It doesn’t put the skin back on the cat.
A lot happens during the course of director Matthew Pope and co-writer Don M. Thompson‘s Blood on Her Name … too much. This can prove problematic for what starts as a simple plot before things start turning convoluted real quick thanks to new revelations shedding light upon secrets and lies. Surprisingly, however, that perpetually escalating noise is justified. The reason stems from the fact that Leigh Tiller (Bethany Anne Lind) isn’t a murderer. Well that’s not entirely true. Technically she is a murderer since she did presumably kill the man lying dead in a pool of blood on her auto shop’s concrete floor—an act that becomes the driving force of this entire endeavor. She’s just not a murderer in the sense that she did so with purpose.
If we’re being completely honest, none of the characters on-screen are. None of them are necessarily good people either. Leigh’s ex-husband is in jail for running stolen cars out of that shop. Her father Richard (Will Patton) is a cop whose role in a hidden indiscretion keeps bubbling to the surface of her memory in order to show us why she’s cut him out of her life. And her son Ryan (Jared Ivers) is currently on probation for blinding a kid in a fight. Blood is thus very much on the name Tiller exactly like the title suggests with crime serving as a major part of their DNA. It’s only Leigh who has that blood on her hands, though. And it scares her into making very poor decisions.
Or was it poor decision-making that made her kill a man? You’ll have to keep watching to find out which, but I’ll tell you now that it wasn’t pre-meditated. It wasn’t in cold-blood. Leigh is actually so distraught over what happened that she can’t bear to dispose of the body like she knows she should the moment she refuses to press send on the 9-1-1 call dialed into her phone. Her conscience won’t allow for it once she discovers her victim had a family (Elisabeth Röhm‘s Dani and Jack Andrews‘ Travis). So she acts weird, goes to suspicious places, and carelessly allows evidence to escape her en route to giving the body to his widow with a “sorry” note. Getting caught therefore becomes a foregone conclusion.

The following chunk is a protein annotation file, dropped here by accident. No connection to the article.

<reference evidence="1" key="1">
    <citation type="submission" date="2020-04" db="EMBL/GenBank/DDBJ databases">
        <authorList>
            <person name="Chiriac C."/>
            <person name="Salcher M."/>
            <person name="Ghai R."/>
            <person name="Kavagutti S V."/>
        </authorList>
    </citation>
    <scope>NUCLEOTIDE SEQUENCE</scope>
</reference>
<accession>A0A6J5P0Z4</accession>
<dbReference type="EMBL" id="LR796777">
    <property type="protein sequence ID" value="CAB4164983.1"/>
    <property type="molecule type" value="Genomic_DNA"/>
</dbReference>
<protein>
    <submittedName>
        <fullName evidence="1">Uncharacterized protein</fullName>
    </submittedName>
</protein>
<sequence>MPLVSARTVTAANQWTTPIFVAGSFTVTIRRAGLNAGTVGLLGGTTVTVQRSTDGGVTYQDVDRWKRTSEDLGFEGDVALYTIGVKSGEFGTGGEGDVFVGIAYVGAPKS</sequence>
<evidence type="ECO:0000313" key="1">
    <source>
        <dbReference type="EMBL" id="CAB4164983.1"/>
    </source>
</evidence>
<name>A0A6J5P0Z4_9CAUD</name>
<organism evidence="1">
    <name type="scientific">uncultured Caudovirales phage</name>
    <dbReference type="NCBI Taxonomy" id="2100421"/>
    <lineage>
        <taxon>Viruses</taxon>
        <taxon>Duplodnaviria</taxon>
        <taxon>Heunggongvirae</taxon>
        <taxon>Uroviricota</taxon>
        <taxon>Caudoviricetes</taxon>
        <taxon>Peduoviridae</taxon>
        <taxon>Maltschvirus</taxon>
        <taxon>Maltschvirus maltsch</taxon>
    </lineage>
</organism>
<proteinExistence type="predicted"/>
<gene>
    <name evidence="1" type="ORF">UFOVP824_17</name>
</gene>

That’s why Pope and Thompson have no other choice but to throw the kitchen sink in as far as latent motivations and yet unknown backstory. Because we know what she did, that she didn’t mean to do it, and that she has pretty much gift-wrapped herself as the culprit for anyone paying attention, the drama and suspense lies in the emotional and psychological consequences of those actions. What does the guilt make Leigh do next? What are those who care about her (including Jimmy Gonzales‘ Rey, an employee and friend) willing to do to help when/if they figure out what happened? How will Dani react once she starts walking backwards in her late-boyfriend’s criminal shoes? The chance for more bloodshed increases exponentially with every passing minute.
And Leigh is spiraling out of control as she tries to combat the mounting pressure of what’s occurring around her. There are drugs, an inability to lie when confronted point blank, and multiple wrinkles thrown in to flip the whole thing on its side. Through everything, however, is this idea that she isn’t a bad person. She says it about Ryan too regardless of his PO’s jaded rhetoric that says good kids don’t end up on parole. Mistakes happen. Mistakes compound. And eventually you might find yourself stuck so far beneath the surface that you must become a bad person to get out. It’s not like the Tillers lifestyle comes with a lot of luck or opportunity. Sometimes going deeper is your sole means for escape.
Therein lies the drama of Blood on Her Name‘s climax. The film is only 80-minutes, but it’s not until the end that things really start moving because that’s when the time to act overcomes the desire to think. Similar to the central incident (one we’re introduced to after the fact and thus never see occur), the choice to kill or be killed arrives and we wonder what being “good” will get Leigh. It’s already got her facing a murder charge (or worse), so things aren’t looking great. But there is something to be said about honor and sticking to one’s code. Even though she has “crossed a line,” it’s still a line she wouldn’t intentionally cross again without reason. Maybe that’ll be enough to save her.
Or maybe it won’t. These are people backed against a wall—not psychopaths. So just as panic forces Leigh into numerous tactical errors, that same anxiety will surely push others to act accordingly. The last ten or so minutes therefore prove unpredictable since everyone’s frayed nerves make it so anything can happen. I would have liked more of that ambiguity for the first hour to counter the otherwise generic plot progressions used as set-up, but the result goes a long way towards making up for what can feel like a slog of conveniently ill-informed decisions. Give credit to Lind for this because we feel her uncertain fretfulness from frame one. Her Leigh isn’t dumb. She’s merely acting on impulse and adrenaline to make things infinitely worse.
courtesy of Vertical Entertainment